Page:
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Uveitis

Inflammation of the middle layer of the eye, the uvea.

PubMed Health Glossary
(Source: Wiktionary)

About Uveitis

Uveitis is a general term describing a group of inflammatory diseases that produces swelling and destroys eye tissues. These diseases can slightly reduce vision or lead to severe vision loss.

The term "uveitis" is used because the diseases often affect a part of the eye called the uvea. Nevertheless, uveitis is not limited to the uvea. These diseases also affect the lens, retina, optic nerve, and vitreous, producing reduced vision or blindness.

Uveitis may be caused by problems or diseases occurring in the eye or it can be part of an inflammatory disease affecting other parts of the body.

It can happen at all ages and primarily affects people between 20-60 years old.

Uveitis can last for a short (acute) or a long (chronic) time. The severest forms of uveitis reoccur many times... Read more about Uveitis NIH - National Eye Institute

What works? Research summarized

Evidence reviews

Steroid implants for chronic uveitis not caused by infection

Uveitis describes a group of eye diseases caused by inflammation (redness and swelling, etc.). Uveitis is the fifth most common cause of vision loss in high‐income countries, accounting for 5% (1 in 20 cases) to 20% (1 in 5 cases) of blindness, with the disease affecting mostly working‐age people. In low‐income countries, uveitis accounts for 2.4% (1 in 40 cases) to 24% (1 in 4 cases) of legal blindness. These figures are for all types of uveitis (infectious and non‐infectious uveitis), so the prevalence of non‐infectious uveitis (the focus of this review) is likely lower than these estimates.

Comparison of artificial lenses placed in eyes with uveitis during cataract surgery

Cataract, a cloudy lens within the eye, is a major complication in people with uveitis (inflammation of the middle layer of the eye). Different types of artificial lenses (intraocular lenses, IOLs) are available to insert into the eye after removal of the cloudy natural lens during cataract surgery. The purpose of this review is to summarize the effects of different artificial lenses in adults with uveitis.

Vitrektomie bei Uveitis im Kindes- und Jugendalter [Update on vitrectomy for pediatric uveitis]

PURPOSE: The role of vitrectomy in pediatric uveitis has as yet not been established. Addressing this question has been reinforced since the recent introduction of the new and relatively well tolerated medical treatment options using biologicals, i. e. TNFalpha blocking agents.

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Summaries for consumers

Steroid implants for chronic uveitis not caused by infection

Uveitis describes a group of eye diseases caused by inflammation (redness and swelling, etc.). Uveitis is the fifth most common cause of vision loss in high‐income countries, accounting for 5% (1 in 20 cases) to 20% (1 in 5 cases) of blindness, with the disease affecting mostly working‐age people. In low‐income countries, uveitis accounts for 2.4% (1 in 40 cases) to 24% (1 in 4 cases) of legal blindness. These figures are for all types of uveitis (infectious and non‐infectious uveitis), so the prevalence of non‐infectious uveitis (the focus of this review) is likely lower than these estimates.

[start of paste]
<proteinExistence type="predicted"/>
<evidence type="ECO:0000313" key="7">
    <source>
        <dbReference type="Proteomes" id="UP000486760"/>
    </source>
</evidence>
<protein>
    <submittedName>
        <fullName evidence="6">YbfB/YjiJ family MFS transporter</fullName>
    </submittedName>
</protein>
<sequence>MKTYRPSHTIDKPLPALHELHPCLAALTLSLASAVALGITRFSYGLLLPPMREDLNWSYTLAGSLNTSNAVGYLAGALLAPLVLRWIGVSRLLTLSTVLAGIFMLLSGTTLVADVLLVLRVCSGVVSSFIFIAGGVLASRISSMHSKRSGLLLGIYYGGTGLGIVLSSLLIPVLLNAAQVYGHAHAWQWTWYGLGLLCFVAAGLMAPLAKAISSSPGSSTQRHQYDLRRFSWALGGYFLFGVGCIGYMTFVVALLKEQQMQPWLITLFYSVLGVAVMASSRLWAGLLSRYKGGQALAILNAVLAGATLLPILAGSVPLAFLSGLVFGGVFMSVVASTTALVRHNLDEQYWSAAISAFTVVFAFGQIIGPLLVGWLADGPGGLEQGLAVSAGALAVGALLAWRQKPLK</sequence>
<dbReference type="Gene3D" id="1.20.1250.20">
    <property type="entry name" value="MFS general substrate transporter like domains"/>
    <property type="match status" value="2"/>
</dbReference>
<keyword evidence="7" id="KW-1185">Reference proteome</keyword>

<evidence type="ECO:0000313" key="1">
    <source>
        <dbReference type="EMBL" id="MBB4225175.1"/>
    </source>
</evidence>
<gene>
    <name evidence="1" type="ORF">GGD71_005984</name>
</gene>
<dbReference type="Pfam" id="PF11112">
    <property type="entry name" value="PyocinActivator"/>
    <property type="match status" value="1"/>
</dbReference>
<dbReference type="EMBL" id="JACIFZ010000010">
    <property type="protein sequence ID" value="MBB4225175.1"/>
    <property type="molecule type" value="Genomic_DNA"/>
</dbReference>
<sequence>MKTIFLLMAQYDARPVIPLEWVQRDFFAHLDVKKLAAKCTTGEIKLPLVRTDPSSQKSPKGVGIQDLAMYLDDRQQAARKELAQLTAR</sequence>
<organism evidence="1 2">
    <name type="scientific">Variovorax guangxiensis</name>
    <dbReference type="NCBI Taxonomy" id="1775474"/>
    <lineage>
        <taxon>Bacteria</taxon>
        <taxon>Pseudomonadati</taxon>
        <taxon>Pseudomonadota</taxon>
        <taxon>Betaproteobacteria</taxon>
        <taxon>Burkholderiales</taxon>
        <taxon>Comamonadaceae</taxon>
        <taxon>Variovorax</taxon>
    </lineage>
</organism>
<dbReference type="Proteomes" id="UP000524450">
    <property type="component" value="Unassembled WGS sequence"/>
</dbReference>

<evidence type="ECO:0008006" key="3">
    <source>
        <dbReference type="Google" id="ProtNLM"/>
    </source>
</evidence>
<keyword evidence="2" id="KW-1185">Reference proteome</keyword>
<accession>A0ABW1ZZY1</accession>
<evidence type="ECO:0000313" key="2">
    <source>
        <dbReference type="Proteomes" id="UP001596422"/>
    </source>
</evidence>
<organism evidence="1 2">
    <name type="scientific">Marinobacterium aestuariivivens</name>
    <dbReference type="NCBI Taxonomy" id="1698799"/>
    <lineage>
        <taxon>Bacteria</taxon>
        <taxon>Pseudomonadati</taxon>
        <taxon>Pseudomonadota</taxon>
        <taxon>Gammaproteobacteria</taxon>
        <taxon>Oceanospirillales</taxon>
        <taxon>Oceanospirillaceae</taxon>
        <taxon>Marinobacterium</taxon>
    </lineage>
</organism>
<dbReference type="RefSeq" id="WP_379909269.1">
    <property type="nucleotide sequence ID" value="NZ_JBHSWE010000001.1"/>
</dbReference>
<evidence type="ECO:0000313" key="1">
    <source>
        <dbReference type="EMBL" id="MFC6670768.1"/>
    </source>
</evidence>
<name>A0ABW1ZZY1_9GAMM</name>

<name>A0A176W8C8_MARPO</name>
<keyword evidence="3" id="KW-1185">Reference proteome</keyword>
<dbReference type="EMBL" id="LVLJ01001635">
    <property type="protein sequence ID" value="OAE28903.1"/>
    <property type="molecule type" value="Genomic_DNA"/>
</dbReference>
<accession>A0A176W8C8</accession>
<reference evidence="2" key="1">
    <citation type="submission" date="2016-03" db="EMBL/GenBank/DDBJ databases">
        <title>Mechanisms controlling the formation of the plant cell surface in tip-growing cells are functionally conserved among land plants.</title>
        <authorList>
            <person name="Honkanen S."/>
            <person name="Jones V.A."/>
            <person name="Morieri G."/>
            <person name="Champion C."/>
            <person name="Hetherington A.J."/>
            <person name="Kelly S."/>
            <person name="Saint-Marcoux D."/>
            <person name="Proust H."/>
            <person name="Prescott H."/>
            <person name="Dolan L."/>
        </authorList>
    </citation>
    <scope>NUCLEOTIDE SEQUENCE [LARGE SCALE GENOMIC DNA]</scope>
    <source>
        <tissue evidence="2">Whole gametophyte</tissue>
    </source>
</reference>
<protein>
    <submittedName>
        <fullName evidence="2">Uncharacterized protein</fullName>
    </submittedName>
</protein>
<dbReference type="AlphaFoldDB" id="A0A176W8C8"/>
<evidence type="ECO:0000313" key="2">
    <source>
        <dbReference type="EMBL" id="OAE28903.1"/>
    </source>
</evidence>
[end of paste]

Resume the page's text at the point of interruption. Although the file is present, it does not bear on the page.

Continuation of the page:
Comparison of artificial lenses placed in eyes with uveitis during cataract surgery

Cataract, a cloudy lens within the eye, is a major complication in people with uveitis (inflammation of the middle layer of the eye). Different types of artificial lenses (intraocular lenses, IOLs) are available to insert into the eye after removal of the cloudy natural lens during cataract surgery. The purpose of this review is to summarize the effects of different artificial lenses in adults with uveitis.

Rifabutin for treating pulmonary tuberculosis

Among current challenges in tuberculosis treatment are reducing the length of time that drugs must be taken to less than six months and finding ways to safely combine tuberculosis drugs with those used in the treatment of HIV infection. Rifabutin is a drug that has the potential to address these issues if substituted for rifampicin, a mainstay of current treatment. This review identified five trials involving 924 people, but none were of high quality. The review found no significant differences between rifabutin‐ and rifampicin‐containing treatment in curing tuberculosis and preventing relapse, but higher doses of rifabutin might be associated with more adverse effects and there was no evidence that it could shorten treatment. However, very few people with HIV and tuberculosis, who are most likely to benefit from use of rifabutin due to its lack of interaction with antiretroviral drugs, were included in the trials. Better quality clinical trials are needed to understand the place of rifabutin in the treatment of people with tuberculosis, particularly those who also have HIV.

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More about Uveitis

Photo of a young adult

Also called: Intraocular inflammation

Other terms to know:
Uvea

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